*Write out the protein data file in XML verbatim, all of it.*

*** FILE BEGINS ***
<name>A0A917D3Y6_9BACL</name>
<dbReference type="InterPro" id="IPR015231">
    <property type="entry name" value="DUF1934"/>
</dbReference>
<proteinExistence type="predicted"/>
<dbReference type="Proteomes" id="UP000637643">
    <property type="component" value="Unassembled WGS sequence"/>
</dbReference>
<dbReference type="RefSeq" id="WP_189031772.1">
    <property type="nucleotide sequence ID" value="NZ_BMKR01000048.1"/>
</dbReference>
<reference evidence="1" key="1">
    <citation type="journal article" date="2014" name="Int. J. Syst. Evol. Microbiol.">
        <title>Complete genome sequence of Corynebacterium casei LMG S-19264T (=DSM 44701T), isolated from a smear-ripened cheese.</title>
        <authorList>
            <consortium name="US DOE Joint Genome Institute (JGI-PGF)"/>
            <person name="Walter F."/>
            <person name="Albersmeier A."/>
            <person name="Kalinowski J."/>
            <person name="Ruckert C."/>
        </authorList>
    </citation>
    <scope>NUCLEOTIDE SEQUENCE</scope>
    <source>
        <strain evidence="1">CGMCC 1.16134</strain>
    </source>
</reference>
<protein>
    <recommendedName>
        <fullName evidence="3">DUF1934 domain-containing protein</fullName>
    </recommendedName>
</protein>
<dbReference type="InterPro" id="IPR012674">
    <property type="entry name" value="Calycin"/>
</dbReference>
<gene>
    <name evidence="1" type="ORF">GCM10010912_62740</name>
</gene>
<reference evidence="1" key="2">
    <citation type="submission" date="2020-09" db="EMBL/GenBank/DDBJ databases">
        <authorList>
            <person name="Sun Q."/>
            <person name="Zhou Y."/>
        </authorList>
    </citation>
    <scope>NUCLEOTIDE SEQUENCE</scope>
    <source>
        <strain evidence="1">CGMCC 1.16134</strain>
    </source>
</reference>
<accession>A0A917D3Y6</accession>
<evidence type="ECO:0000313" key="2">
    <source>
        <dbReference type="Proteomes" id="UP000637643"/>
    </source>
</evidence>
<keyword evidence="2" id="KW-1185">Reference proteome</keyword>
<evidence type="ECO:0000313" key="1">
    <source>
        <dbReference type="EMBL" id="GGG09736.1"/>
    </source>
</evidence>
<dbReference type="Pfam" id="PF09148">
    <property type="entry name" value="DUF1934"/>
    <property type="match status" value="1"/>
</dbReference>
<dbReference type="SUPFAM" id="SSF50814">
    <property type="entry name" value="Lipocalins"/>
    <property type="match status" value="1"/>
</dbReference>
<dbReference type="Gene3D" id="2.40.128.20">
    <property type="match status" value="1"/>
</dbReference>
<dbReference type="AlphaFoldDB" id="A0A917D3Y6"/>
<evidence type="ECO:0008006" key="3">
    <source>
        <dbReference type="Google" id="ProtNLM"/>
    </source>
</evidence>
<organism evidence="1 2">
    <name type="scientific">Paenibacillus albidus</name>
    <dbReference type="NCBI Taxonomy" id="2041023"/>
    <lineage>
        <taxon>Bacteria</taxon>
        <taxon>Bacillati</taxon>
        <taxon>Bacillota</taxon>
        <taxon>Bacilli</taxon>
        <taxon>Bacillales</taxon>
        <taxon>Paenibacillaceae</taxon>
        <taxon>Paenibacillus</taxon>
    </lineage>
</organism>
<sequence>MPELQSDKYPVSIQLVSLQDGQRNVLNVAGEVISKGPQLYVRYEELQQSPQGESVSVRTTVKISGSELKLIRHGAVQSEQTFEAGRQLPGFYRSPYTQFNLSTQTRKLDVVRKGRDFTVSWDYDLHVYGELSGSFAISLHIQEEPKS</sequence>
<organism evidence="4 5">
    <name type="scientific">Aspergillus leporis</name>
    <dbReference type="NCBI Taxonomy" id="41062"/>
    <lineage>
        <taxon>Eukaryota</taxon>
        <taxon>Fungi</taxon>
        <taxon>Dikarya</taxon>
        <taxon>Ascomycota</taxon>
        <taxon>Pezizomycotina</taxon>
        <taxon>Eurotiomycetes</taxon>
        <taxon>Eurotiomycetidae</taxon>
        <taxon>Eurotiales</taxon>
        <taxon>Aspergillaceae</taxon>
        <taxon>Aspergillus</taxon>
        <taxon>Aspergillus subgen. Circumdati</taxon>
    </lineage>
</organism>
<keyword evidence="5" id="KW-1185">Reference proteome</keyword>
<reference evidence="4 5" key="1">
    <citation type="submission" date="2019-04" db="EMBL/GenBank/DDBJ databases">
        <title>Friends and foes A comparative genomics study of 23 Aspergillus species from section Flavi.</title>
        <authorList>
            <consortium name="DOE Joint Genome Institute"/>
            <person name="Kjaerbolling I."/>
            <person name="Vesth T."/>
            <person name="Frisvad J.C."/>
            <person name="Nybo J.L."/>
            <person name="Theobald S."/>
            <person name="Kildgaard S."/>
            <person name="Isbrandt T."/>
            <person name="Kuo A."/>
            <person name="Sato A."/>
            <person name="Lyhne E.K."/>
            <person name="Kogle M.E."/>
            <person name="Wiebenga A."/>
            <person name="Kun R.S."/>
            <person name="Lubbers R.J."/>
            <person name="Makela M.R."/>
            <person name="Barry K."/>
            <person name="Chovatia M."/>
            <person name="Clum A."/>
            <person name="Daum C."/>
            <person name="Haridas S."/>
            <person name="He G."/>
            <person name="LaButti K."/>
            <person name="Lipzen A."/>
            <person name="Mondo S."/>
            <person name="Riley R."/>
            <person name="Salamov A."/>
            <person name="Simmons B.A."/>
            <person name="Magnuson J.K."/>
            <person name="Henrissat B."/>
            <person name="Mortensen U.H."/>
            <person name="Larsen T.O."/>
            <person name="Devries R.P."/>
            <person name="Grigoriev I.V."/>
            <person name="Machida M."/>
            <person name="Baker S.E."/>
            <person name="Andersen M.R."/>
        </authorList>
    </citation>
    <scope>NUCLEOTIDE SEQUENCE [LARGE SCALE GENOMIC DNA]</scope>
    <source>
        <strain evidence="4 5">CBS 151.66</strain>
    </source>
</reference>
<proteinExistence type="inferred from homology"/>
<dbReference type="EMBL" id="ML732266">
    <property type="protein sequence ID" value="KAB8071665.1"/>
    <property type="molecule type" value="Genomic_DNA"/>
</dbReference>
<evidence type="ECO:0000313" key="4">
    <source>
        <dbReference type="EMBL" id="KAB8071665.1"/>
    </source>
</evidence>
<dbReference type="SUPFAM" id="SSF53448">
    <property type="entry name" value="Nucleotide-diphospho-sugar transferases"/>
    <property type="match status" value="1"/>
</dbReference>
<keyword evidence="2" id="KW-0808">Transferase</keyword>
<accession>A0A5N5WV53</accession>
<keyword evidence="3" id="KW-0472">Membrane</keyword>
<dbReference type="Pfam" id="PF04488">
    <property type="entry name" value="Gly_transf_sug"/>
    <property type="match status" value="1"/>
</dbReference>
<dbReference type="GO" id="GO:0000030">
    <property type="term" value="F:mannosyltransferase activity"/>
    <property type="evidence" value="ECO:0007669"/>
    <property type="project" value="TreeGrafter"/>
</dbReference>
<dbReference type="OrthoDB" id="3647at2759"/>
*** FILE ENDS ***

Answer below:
<name>A0A917D3Y6_9BACL</name>
<dbReference type="InterPro" id="IPR015231">
    <property type="entry name" value="DUF1934"/>
</dbReference>
<proteinExistence type="predicted"/>
<dbReference type="Proteomes" id="UP000637643">
    <property type="component" value="Unassembled WGS sequence"/>
</dbReference>
<dbReference type="RefSeq" id="WP_189031772.1">
    <property type="nucleotide sequence ID" value="NZ_BMKR01000048.1"/>
</dbReference>
<reference evidence="1" key="1">
    <citation type="journal article" date="2014" name="Int. J. Syst. Evol. Microbiol.">
        <title>Complete genome sequence of Corynebacterium casei LMG S-19264T (=DSM 44701T), isolated from a smear-ripened cheese.</title>
        <authorList>
            <consortium name="US DOE Joint Genome Institute (JGI-PGF)"/>
            <person name="Walter F."/>
            <person name="Albersmeier A."/>
            <person name="Kalinowski J."/>
            <person name="Ruckert C."/>
        </authorList>
    </citation>
    <scope>NUCLEOTIDE SEQUENCE</scope>
    <source>
        <strain evidence="1">CGMCC 1.16134</strain>
    </source>
</reference>
<protein>
    <recommendedName>
        <fullName evidence="3">DUF1934 domain-containing protein</fullName>
    </recommendedName>
</protein>
<dbReference type="InterPro" id="IPR012674">
    <property type="entry name" value="Calycin"/>
</dbReference>
<gene>
    <name evidence="1" type="ORF">GCM10010912_62740</name>
</gene>
<reference evidence="1" key="2">
    <citation type="submission" date="2020-09" db="EMBL/GenBank/DDBJ databases">
        <authorList>
            <person name="Sun Q."/>
            <person name="Zhou Y."/>
        </authorList>
    </citation>
    <scope>NUCLEOTIDE SEQUENCE</scope>
    <source>
        <strain evidence="1">CGMCC 1.16134</strain>
    </source>
</reference>
<accession>A0A917D3Y6</accession>
<evidence type="ECO:0000313" key="2">
    <source>
        <dbReference type="Proteomes" id="UP000637643"/>
    </source>
</evidence>
<keyword evidence="2" id="KW-1185">Reference proteome</keyword>
<evidence type="ECO:0000313" key="1">
    <source>
        <dbReference type="EMBL" id="GGG09736.1"/>
    </source>
</evidence>
<dbReference type="Pfam" id="PF09148">
    <property type="entry name" value="DUF1934"/>
    <property type="match status" value="1"/>
</dbReference>
<dbReference type="SUPFAM" id="SSF50814">
    <property type="entry name" value="Lipocalins"/>
    <property type="match status" value="1"/>
</dbReference>
<dbReference type="Gene3D" id="2.40.128.20">
    <property type="match status" value="1"/>
</dbReference>
<dbReference type="AlphaFoldDB" id="A0A917D3Y6"/>
<evidence type="ECO:0008006" key="3">
    <source>
        <dbReference type="Google" id="ProtNLM"/>
    </source>
</evidence>
<organism evidence="1 2">
    <name type="scientific">Paenibacillus albidus</name>
    <dbReference type="NCBI Taxonomy" id="2041023"/>
    <lineage>
        <taxon>Bacteria</taxon>
        <taxon>Bacillati</taxon>
        <taxon>Bacillota</taxon>
        <taxon>Bacilli</taxon>
        <taxon>Bacillales</taxon>
        <taxon>Paenibacillaceae</taxon>
        <taxon>Paenibacillus</taxon>
    </lineage>
</organism>
<sequence>MPELQSDKYPVSIQLVSLQDGQRNVLNVAGEVISKGPQLYVRYEELQQSPQGESVSVRTTVKISGSELKLIRHGAVQSEQTFEAGRQLPGFYRSPYTQFNLSTQTRKLDVVRKGRDFTVSWDYDLHVYGELSGSFAISLHIQEEPKS</sequence>
<organism evidence="4 5">
    <name type="scientific">Aspergillus leporis</name>
    <dbReference type="NCBI Taxonomy" id="41062"/>
    <lineage>
        <taxon>Eukaryota</taxon>
        <taxon>Fungi</taxon>
        <taxon>Dikarya</taxon>
        <taxon>Ascomycota</taxon>
        <taxon>Pezizomycotina</taxon>
        <taxon>Eurotiomycetes</taxon>
        <taxon>Eurotiomycetidae</taxon>
        <taxon>Eurotiales</taxon>
        <taxon>Aspergillaceae</taxon>
        <taxon>Aspergillus</taxon>
        <taxon>Aspergillus subgen. Circumdati</taxon>
    </lineage>
</organism>
<keyword evidence="5" id="KW-1185">Reference proteome</keyword>
<reference evidence="4 5" key="1">
    <citation type="submission" date="2019-04" db="EMBL/GenBank/DDBJ databases">
        <title>Friends and foes A comparative genomics study of 23 Aspergillus species from section Flavi.</title>
        <authorList>
            <consortium name="DOE Joint Genome Institute"/>
            <person name="Kjaerbolling I."/>
            <person name="Vesth T."/>
            <person name="Frisvad J.C."/>
            <person name="Nybo J.L."/>
            <person name="Theobald S."/>
            <person name="Kildgaard S."/>
            <person name="Isbrandt T."/>
            <person name="Kuo A."/>
            <person name="Sato A."/>
            <person name="Lyhne E.K."/>
            <person name="Kogle M.E."/>
            <person name="Wiebenga A."/>
            <person name="Kun R.S."/>
            <person name="Lubbers R.J."/>
            <person name="Makela M.R."/>
            <person name="Barry K."/>
            <person name="Chovatia M."/>
            <person name="Clum A."/>
            <person name="Daum C."/>
            <person name="Haridas S."/>
            <person name="He G."/>
            <person name="LaButti K."/>
            <person name="Lipzen A."/>
            <person name="Mondo S."/>
            <person name="Riley R."/>
            <person name="Salamov A."/>
            <person name="Simmons B.A."/>
            <person name="Magnuson J.K."/>
            <person name="Henrissat B."/>
            <person name="Mortensen U.H."/>
            <person name="Larsen T.O."/>
            <person name="Devries R.P."/>
            <person name="Grigoriev I.V."/>
            <person name="Machida M."/>
            <person name="Baker S.E."/>
            <person name="Andersen M.R."/>
        </authorList>
    </citation>
    <scope>NUCLEOTIDE SEQUENCE [LARGE SCALE GENOMIC DNA]</scope>
    <source>
        <strain evidence="4 5">CBS 151.66</strain>
    </source>
</reference>
<proteinExistence type="inferred from homology"/>
<dbReference type="EMBL" id="ML732266">
    <property type="protein sequence ID" value="KAB8071665.1"/>
    <property type="molecule type" value="Genomic_DNA"/>
</dbReference>
<evidence type="ECO:0000313" key="4">
    <source>
        <dbReference type="EMBL" id="KAB8071665.1"/>
    </source>
</evidence>
<dbReference type="SUPFAM" id="SSF53448">
    <property type="entry name" value="Nucleotide-diphospho-sugar transferases"/>
    <property type="match status" value="1"/>
</dbReference>
<keyword evidence="2" id="KW-0808">Transferase</keyword>
<accession>A0A5N5WV53</accession>
<keyword evidence="3" id="KW-0472">Membrane</keyword>
<dbReference type="Pfam" id="PF04488">
    <property type="entry name" value="Gly_transf_sug"/>
    <property type="match status" value="1"/>
</dbReference>
<dbReference type="GO" id="GO:0000030">
    <property type="term" value="F:mannosyltransferase activity"/>
    <property type="evidence" value="ECO:0007669"/>
    <property type="project" value="TreeGrafter"/>
</dbReference>
<dbReference type="OrthoDB" id="3647at2759"/>